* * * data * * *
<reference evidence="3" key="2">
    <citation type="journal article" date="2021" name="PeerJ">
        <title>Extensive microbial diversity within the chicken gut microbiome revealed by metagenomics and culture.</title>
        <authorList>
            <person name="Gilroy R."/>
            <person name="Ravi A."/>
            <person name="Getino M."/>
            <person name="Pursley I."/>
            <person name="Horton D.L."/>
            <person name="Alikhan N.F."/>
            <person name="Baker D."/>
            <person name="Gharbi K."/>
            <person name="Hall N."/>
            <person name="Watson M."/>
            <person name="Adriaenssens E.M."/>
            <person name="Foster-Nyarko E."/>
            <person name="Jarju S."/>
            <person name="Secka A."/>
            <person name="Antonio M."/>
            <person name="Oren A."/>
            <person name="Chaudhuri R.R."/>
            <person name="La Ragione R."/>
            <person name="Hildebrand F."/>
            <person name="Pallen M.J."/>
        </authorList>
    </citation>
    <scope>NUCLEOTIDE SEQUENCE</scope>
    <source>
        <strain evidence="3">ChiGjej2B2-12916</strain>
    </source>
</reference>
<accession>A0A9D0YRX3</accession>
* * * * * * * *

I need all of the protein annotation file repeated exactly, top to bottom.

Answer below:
<reference evidence="3" key="2">
    <citation type="journal article" date="2021" name="PeerJ">
        <title>Extensive microbial diversity within the chicken gut microbiome revealed by metagenomics and culture.</title>
        <authorList>
            <person name="Gilroy R."/>
            <person name="Ravi A."/>
            <person name="Getino M."/>
            <person name="Pursley I."/>
            <person name="Horton D.L."/>
            <person name="Alikhan N.F."/>
            <person name="Baker D."/>
            <person name="Gharbi K."/>
            <person name="Hall N."/>
            <person name="Watson M."/>
            <person name="Adriaenssens E.M."/>
            <person name="Foster-Nyarko E."/>
            <person name="Jarju S."/>
            <person name="Secka A."/>
            <person name="Antonio M."/>
            <person name="Oren A."/>
            <person name="Chaudhuri R.R."/>
            <person name="La Ragione R."/>
            <person name="Hildebrand F."/>
            <person name="Pallen M.J."/>
        </authorList>
    </citation>
    <scope>NUCLEOTIDE SEQUENCE</scope>
    <source>
        <strain evidence="3">ChiGjej2B2-12916</strain>
    </source>
</reference>
<accession>A0A9D0YRX3</accession>